This is a statement of commitment. 🙂
After over 2 years of researching and experimenting what kind of products I could, should make in order to generate a viable, work-from-home income by the end of 2025 I am now committed to say:
And, in general, DOTS and Data-Oriented Design.
I’m not 100% sure yet. I know the space, and how to reason about it. I’m exploring soooo many ideas but what drives me the most is:
How can I make Entities more approachable?
Because the biggest issue remains the barrier of entry.
We all want to be having less issues while developing games. No exceptions EVER, how’s that sound? With Entities there aren’t any references to begin with, just data and code that transforms data.
We also wish to scale our game’s performance with the number of CPU cores – but what is actually achievable is to run code 10 to 100 times faster – PER CORE! That’s how fast Entities can go!
So, while Unity has some great ideas in their roadmap, DOTS in general takes a serious hardcore attitude that even seasoned developers lack – after all, some would not even care enough:
“Game Objects are fine! Why go through all this trouble?”
If that’s your line of thinking, you are the clown in the car:
And then watch this to stop making excuses about how performance doesn’t matter:
This talk rang so many bells with me, as I myself have come to realize over the years how much slower everything has gotten.
Allow me to rant about my biggest performance pain point (feel free to skip this and scroll down to the next section):
2020’s slower than 1990’s!
Imagine trying to play music in the 90s vs what it is now.
Back in the day, you had a disc in your CD player – press the On switch, press the Play button, and within 2 seconds music is playing.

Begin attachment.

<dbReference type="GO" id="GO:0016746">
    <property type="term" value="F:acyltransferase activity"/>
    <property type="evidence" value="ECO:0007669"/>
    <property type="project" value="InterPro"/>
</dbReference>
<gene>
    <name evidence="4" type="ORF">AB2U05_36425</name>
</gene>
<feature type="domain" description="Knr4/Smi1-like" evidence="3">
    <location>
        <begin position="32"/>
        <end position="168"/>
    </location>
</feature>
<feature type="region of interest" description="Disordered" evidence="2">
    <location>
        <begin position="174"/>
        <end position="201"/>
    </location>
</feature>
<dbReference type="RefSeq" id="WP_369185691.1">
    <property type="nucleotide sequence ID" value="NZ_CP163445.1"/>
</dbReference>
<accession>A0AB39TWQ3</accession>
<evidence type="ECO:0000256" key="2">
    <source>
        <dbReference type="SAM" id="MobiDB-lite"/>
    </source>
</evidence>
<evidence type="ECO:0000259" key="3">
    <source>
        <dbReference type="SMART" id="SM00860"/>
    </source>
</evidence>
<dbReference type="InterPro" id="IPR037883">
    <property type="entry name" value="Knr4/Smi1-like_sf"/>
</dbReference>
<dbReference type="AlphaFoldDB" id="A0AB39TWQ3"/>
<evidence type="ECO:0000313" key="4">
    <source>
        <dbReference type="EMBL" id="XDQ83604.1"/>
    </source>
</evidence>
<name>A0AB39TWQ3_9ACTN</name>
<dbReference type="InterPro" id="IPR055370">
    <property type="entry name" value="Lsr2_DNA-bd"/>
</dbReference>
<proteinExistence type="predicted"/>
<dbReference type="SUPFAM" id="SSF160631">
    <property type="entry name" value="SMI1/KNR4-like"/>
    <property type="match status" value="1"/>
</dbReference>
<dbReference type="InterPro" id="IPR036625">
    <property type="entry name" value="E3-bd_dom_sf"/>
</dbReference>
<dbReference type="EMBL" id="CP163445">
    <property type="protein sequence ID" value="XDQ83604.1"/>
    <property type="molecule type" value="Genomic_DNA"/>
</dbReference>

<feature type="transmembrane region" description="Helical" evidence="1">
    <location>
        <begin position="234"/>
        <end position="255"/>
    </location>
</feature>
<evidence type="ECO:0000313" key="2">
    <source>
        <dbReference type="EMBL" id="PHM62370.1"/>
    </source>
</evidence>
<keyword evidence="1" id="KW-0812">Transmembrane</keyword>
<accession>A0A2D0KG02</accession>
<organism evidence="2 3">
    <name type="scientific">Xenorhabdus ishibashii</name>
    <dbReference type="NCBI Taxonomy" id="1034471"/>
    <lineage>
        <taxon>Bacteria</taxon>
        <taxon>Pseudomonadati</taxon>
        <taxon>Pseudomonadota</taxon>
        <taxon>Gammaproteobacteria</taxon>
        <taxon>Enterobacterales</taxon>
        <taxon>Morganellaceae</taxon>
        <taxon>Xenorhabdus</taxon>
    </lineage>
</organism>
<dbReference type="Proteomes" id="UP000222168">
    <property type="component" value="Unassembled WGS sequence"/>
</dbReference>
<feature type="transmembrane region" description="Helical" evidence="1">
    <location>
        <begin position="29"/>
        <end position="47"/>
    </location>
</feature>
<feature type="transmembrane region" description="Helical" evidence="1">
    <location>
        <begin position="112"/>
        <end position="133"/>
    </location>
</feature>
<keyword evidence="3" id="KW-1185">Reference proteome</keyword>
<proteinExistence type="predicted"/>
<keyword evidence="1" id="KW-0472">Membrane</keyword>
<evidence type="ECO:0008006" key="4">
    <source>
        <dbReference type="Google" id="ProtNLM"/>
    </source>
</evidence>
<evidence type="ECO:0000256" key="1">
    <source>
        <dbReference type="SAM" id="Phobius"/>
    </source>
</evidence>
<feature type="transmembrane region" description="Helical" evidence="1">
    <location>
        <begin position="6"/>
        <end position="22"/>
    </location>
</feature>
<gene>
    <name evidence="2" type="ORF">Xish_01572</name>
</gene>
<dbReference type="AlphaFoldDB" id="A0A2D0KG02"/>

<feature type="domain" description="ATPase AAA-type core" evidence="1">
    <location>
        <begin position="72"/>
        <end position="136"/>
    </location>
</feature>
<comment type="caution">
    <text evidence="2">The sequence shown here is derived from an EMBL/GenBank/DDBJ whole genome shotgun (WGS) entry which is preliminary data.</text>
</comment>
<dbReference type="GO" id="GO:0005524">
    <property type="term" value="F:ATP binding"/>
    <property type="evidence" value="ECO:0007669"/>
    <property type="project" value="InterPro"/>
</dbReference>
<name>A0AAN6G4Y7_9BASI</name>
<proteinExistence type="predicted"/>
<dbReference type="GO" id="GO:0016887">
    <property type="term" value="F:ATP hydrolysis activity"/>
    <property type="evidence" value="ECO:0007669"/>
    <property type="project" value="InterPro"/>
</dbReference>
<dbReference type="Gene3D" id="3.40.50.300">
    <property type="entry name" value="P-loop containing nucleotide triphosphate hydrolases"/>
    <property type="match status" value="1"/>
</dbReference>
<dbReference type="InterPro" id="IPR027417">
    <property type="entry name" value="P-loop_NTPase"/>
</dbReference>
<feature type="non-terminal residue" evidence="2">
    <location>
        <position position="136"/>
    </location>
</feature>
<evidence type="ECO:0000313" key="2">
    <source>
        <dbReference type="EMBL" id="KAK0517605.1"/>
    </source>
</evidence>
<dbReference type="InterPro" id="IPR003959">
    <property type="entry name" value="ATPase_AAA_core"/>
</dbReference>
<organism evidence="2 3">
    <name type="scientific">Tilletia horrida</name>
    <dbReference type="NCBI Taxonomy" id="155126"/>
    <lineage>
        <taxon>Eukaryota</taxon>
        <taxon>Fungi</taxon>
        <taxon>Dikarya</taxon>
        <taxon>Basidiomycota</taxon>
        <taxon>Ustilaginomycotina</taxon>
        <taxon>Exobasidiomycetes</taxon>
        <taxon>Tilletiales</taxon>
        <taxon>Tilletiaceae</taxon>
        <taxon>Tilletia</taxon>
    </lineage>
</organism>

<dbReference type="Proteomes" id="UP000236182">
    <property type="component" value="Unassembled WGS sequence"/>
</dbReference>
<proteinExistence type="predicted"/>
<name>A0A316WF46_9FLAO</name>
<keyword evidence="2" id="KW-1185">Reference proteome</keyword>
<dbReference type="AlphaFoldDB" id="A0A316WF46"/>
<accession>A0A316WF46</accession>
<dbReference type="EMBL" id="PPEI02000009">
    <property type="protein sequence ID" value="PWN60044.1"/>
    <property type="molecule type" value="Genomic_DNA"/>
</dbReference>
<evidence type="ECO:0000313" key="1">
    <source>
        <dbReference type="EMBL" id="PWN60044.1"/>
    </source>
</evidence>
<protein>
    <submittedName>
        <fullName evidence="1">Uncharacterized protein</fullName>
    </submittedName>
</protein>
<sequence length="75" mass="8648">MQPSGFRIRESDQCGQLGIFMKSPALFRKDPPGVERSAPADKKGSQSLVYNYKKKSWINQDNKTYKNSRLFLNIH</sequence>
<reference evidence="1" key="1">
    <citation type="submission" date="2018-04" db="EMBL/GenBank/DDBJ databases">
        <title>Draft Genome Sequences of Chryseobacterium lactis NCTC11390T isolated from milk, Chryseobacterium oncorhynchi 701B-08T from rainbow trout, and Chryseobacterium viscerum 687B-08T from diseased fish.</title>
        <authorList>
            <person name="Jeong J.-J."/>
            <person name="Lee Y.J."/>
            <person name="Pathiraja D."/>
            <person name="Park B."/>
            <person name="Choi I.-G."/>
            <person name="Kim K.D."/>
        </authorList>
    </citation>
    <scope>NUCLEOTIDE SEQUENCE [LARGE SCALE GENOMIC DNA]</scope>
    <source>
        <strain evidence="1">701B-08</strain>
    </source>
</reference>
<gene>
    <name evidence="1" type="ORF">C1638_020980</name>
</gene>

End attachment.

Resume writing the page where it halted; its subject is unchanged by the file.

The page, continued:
Fast forward three decades. Thirty years. Imagine most of us didn’t have a mobile phone in the 90s, now everyone has at least one “smart” device with a touchscreen that is an ENTIRE computer in your pocket more powerful than the desktop machine you played games on in the 90s!
I just assume you’re that old. 😉
So to play music today, you would start by turning on the wireless speakers. Wait three seconds for them to “boot”. As the light goes on, switch them into Bluetooth mode via remote because they don’t have buttons and do not remember that Bluetooth is the thing I used last, or is generally the only thing I play music with.
Now open your smart thing’s Settings app, go to Bluetooth, and tap the speakers in the long list of devices that aren’t even yours nor nearby to connect the speakers because for whatever reason they don’t connect automatically.
Well, not quite. About one in twenty cases, they DO connect automatically just to remind you that this used to be the norm but it no longer works for totally obscure reasons you couldn’t figure out.
After a few seconds the speakers confirm the connection with a sound. In the meantime you can already open the Music app and wait for it to launch while hoping this won’t be one of the infrequent cases where bluetooth just won’t connect initially.
Of course you have to wait for the music app to load the welcome page – not necessarily the page you last used of course because, hey, there might be new music you’d be interested in, right?
So the app is taking its time gathering both information from the Internet and scanning your downloaded music library. Whatever user interface you see at this point – it’s a fake! It’s an image that does not respond to your input AT ALL.